It is to be appreciated that communication network 102 can, but is not required to, include wireless access networks such as global system for mobile communication (GSM) networks, time division multiple access (TDMA) networks, code division multiple access (CDMA) networks, such as IS-95 and subsequent iterations of CDMA technology, integrated digital enhanced network (iDEN) networks, universal mobile telecommunication system (UMTS) networks, UMTS VoIP networks, and other implementations of first generation (1G), second generation (2G), advanced second generation (2.5G), third generation and third generation partnership project (3G and 3GPP respectively) networks, subsequent wireless access technologies, as well as like wireless access networks or combinations thereof. Additionally, mobile device 102 can include, but is not required to include, for instance, a communication device, a multi-mode device, a dual-mode device, a dual-mode cellular/IP device, a mobile communication device, a cellular device that connects to a fixed IP network, a smartphone, a gaming device, a home media center, a portable media player, a satellite phone, a desktop device, a cellular phone, a portable gaming device, a mobile phone, a portable music player, a portable device, a laptop, a personal digital assistant, or a handheld or combinations thereof.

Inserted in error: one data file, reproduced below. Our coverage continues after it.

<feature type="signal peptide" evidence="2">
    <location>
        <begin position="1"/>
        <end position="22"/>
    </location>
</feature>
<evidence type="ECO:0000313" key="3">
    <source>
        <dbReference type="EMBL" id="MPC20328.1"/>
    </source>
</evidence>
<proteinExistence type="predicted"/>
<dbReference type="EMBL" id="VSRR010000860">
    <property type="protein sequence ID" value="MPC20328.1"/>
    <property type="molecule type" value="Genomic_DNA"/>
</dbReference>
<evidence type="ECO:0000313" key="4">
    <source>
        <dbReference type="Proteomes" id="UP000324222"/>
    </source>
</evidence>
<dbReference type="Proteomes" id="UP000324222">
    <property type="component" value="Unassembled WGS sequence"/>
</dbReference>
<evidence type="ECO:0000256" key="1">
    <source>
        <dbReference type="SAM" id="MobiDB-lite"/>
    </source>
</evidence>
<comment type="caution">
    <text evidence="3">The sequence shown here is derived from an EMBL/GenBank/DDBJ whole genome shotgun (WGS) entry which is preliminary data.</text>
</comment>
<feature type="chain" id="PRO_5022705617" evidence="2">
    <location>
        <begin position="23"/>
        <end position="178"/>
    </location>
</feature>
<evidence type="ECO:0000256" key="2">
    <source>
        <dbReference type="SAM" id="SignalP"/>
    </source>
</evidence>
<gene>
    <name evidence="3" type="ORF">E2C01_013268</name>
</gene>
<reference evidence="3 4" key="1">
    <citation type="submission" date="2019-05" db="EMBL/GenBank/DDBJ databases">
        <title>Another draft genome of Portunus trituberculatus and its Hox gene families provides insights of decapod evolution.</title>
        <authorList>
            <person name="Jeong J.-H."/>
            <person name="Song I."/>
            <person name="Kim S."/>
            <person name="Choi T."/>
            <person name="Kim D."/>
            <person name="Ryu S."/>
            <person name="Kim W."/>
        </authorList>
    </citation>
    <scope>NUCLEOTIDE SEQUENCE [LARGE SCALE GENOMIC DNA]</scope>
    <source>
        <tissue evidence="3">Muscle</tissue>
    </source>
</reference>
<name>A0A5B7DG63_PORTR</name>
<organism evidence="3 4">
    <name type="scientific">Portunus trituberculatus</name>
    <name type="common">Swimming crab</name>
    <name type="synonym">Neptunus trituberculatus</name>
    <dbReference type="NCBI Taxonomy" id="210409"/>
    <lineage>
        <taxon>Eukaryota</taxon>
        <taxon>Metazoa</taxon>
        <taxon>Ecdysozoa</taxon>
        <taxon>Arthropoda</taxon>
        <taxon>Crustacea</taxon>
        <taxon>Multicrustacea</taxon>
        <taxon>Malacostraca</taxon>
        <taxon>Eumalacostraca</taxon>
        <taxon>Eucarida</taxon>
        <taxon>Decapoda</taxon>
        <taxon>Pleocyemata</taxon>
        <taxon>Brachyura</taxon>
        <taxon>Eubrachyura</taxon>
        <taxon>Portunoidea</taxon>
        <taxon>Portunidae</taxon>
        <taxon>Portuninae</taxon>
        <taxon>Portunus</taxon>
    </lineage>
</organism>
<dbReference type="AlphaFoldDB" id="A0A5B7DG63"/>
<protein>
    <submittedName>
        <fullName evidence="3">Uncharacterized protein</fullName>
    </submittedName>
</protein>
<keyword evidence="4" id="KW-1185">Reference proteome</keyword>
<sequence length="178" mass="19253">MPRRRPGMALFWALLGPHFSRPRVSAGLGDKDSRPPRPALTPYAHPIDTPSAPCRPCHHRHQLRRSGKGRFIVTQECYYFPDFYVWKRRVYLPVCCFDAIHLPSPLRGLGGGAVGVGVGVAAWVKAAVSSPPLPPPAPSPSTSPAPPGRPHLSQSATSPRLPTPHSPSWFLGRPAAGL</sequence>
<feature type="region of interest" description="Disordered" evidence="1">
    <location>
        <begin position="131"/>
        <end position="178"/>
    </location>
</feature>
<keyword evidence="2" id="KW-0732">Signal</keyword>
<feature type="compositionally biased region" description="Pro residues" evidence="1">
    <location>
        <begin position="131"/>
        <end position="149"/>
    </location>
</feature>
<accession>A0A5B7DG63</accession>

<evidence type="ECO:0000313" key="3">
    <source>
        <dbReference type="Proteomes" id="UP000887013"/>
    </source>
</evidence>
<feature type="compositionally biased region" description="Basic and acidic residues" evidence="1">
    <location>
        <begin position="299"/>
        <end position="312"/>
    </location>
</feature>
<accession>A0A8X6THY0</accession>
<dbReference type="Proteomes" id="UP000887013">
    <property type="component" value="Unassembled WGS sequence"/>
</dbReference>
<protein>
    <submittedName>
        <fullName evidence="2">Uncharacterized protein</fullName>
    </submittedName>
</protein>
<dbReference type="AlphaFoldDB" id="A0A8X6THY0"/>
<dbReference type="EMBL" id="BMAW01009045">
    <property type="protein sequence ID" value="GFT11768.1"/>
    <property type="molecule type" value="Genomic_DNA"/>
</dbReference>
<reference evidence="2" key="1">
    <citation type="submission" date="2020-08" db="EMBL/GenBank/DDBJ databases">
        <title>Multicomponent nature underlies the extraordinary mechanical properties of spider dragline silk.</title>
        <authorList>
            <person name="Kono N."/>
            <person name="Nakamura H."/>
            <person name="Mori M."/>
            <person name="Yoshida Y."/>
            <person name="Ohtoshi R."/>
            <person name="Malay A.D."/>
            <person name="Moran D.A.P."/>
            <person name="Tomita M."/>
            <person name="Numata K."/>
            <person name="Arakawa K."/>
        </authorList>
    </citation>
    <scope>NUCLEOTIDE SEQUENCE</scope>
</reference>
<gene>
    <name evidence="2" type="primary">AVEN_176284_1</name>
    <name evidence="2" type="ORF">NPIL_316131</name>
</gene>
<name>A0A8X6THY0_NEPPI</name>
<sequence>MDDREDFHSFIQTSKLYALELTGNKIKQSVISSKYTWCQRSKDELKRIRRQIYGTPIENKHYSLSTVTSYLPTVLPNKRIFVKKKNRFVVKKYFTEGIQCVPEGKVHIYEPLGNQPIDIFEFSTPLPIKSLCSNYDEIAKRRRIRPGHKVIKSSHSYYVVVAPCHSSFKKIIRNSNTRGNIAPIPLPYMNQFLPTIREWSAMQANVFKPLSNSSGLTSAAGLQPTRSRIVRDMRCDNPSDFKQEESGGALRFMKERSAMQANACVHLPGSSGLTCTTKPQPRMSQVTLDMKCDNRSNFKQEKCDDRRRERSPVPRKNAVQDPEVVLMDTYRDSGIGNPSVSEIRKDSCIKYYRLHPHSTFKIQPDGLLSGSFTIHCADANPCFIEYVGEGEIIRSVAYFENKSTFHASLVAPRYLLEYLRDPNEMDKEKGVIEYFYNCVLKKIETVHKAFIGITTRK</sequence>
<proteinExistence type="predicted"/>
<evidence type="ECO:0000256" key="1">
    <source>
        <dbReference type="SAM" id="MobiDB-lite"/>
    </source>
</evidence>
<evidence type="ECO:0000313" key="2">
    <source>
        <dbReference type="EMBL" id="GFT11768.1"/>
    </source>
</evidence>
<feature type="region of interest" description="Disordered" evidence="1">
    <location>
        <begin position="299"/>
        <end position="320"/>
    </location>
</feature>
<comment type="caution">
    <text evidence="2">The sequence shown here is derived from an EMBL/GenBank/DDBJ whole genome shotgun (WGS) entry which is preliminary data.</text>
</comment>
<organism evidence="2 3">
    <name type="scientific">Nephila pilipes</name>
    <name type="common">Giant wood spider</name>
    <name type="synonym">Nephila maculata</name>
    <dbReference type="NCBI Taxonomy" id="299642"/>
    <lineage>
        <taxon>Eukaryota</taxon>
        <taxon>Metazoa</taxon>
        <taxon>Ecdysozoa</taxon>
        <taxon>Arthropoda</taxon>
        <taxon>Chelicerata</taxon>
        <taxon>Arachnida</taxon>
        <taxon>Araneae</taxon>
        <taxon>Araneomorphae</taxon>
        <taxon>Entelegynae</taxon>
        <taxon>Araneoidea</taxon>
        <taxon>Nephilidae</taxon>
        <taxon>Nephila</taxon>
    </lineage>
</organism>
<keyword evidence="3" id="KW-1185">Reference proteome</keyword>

Gateway component 210 can map information related to a radio bearer associated with communication network 202 and mobile device 204 into at least a portion of a data packet (e.g., into a header of an HTTP data packet, or the like). Such mapping can occur via any suitable data packet alteration or generation mechanism. For instance, a data packet received from mobile device 204 requesting network services can be altered to include such mapped information, and then can be routed to an appropriate entity for filling the request. Additionally, such an entity can provide requested services in accord with information mapped into the data packet. As an alternative, gateway component 210 can generate a data packet and include the information related to a radio bearer into such generated data packet so that matching component 208 can then submit the packet and information to a network application.
In an alternative scenario, detection component 306 can periodically poll a communication link to determine quality information related thereto. Determination can be made in a substantially similar fashion as describe above. By periodically polling a communication link, detection component can identify a substantial change in communication link quality (e.g., caused by hand-off from one network architecture type to another), and forward information related to the change to embedding component 308. Such information can include, for example, a new bandwidth associated with a radio bearer, a difference in bandwidth effectuated by the change, or similar information.